lifestyle

You, or someone you know, is suffering from this baby-related syndrome.

Shauna

By SHAUNA ANDERSON

My first-born son cried so much when I put him in his car seat I was convinced there was something wrong with him. So much so, once I drove him to emergency when he would not stop screaming and asked them to do X-rays to check for some kind of pain he was in.

They checked him out (without the X-Rays) comforted me and sent me politely on my way.

Turns out the diagnosis they should have given me was Precious Firstborn Syndrome.

Are you guilty of it too? We are so wrapped up with our brand new bundle of baby-ness that we don’t see just how ridiculous we become.

It seems to be only years later that we can look back and laugh, albeit with a slightly embarrassed tinge, at the temporary insanity we suffered.

From making visitors wash their hands before handling our 6-month-old to sterilising the toys each week, a forum of mums in the UK discussing their own cases of Precious Firstborn Syndrome has gone viral.

One mum says she put sticky tape on the floorboards to help visitors avoid the creaky one, so as to not wake up her sleeping bub. She wrote, “My stepmum babysat one night and I explained to her the correct way to walk down the hallway as to not make any noise and wake the prince”.

Another says she warmed the cucumber sticks in her microwave before she gave them to her baby.

One of my favourites is the mum who says, “I was so paranoid of giving her formula or cows’ milk I would pour her cornflakes then get my boob out and spend a good half hour squeezing my milk directly on to her cereal. Weird and gross. Not to be repeated”.

The posts read like a secret confessional of stunned first time mums slowly awakening from their year in a daze.

There are swaths of parents who say they carried their baby’s bath – full – several metres through their homes to the heated rooms each day so their newborn didn’t have to get lifted out into the cool air. “DH and I made the whole house wet by carrying the baby bath through the house.”

The posts read like a secret confessional of stunned first time mums slowly awakening from their year in a daze.

I remember not feeling able to leave my newborn son with anyone. It was a primal uncontrollable feeling. The pull to be with him was so strong I couldn’t imagine how anyone else could cope if he cried.

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A mum writes that she had a ‘Notes for DD’ document prepared while she was pregnant, to help whoever was looking after her 22-month-old daughter whilst she birthed her son in hospital. She writes that it was two sides of typed A4 “and contains the memorable phrase ‘We will make sure it’s not a hairwash night’”.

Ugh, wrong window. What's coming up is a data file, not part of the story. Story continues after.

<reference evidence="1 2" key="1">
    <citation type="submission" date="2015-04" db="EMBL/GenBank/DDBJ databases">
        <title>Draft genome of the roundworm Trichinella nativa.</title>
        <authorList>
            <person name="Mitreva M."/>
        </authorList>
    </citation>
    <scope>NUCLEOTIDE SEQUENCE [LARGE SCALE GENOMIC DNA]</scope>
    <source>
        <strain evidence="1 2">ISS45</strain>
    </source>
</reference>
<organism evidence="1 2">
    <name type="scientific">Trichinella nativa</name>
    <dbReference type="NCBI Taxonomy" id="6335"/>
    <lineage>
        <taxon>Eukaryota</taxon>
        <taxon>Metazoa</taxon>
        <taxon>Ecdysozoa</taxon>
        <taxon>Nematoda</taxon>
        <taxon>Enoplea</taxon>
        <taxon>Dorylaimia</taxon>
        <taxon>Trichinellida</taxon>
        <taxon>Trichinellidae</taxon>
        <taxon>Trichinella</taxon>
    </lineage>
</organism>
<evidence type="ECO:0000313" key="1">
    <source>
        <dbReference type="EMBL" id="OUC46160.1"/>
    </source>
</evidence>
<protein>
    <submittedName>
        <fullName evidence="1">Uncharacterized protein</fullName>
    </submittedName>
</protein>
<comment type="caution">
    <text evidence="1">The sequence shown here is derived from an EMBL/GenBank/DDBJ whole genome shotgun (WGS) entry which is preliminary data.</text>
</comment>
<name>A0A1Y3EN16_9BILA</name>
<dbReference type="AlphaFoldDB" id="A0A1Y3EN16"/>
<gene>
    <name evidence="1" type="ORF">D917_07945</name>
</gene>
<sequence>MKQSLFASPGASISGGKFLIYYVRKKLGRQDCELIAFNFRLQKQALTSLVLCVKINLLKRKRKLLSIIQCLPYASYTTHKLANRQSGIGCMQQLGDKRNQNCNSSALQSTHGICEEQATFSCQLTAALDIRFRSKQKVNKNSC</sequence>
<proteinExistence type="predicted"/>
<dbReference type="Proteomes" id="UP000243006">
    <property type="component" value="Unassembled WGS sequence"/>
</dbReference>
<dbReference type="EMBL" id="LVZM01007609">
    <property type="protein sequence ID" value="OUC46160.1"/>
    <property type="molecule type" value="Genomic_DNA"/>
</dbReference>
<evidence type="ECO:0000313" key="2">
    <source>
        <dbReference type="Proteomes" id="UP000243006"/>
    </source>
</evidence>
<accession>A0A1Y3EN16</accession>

God forbid anyone else…let alone our own mothers – could look after our PFBs.

“When anyone babysat my son I used to write out the lyrics of a song that I would always sing to him so he would hear something familiar, and run through it with them to make sure they had the tune right.”

Because of course a 6-week-old can tell if the tune is off.

Another: “When my mother-in-law first babysat PFB overnight at 6-months-old, I wrote detailed instructions re his care … and laminated them.”

Well they would at least survive the baby vomit.

Baby vomit of course makes several mentions in this list, with one mum saying that she rushed her 2-week-old straight to hospital the first time he possited up his feed.

Even the experts admit this “syndrome” exists. Dr Karen Wynter from the Jean Hailes Research Unit at Monash University told The Telegraph, “As a mother of two girls my personal feeling is that with our first we want to be a ‘perfect parent’ but by the time you get to two or three, you know you just have to be good enough.”

It is kind of comforting to know that we were all in the same boat together – The SS Nutsky.

And for those of us who are suffering it right now, don’t despair, as soon as that second, third or fourth baby comes along the symptoms will morph and turn into its sister syndrome – now coined “Nonchalant subsequent child syndrome”.

The primary symptoms: forgetting to write in your baby book, a distinct lack of photos of subsequent children and “sterilising” being perfected by a quick suck of the fallen dummy before plunging it back into your child’s mouth.

Take a look to see what the parents said about their experience with PFS:

Have you suffered from Precious Firstborn Syndrome – or Nonchalant Subsequent Child Syndrome?

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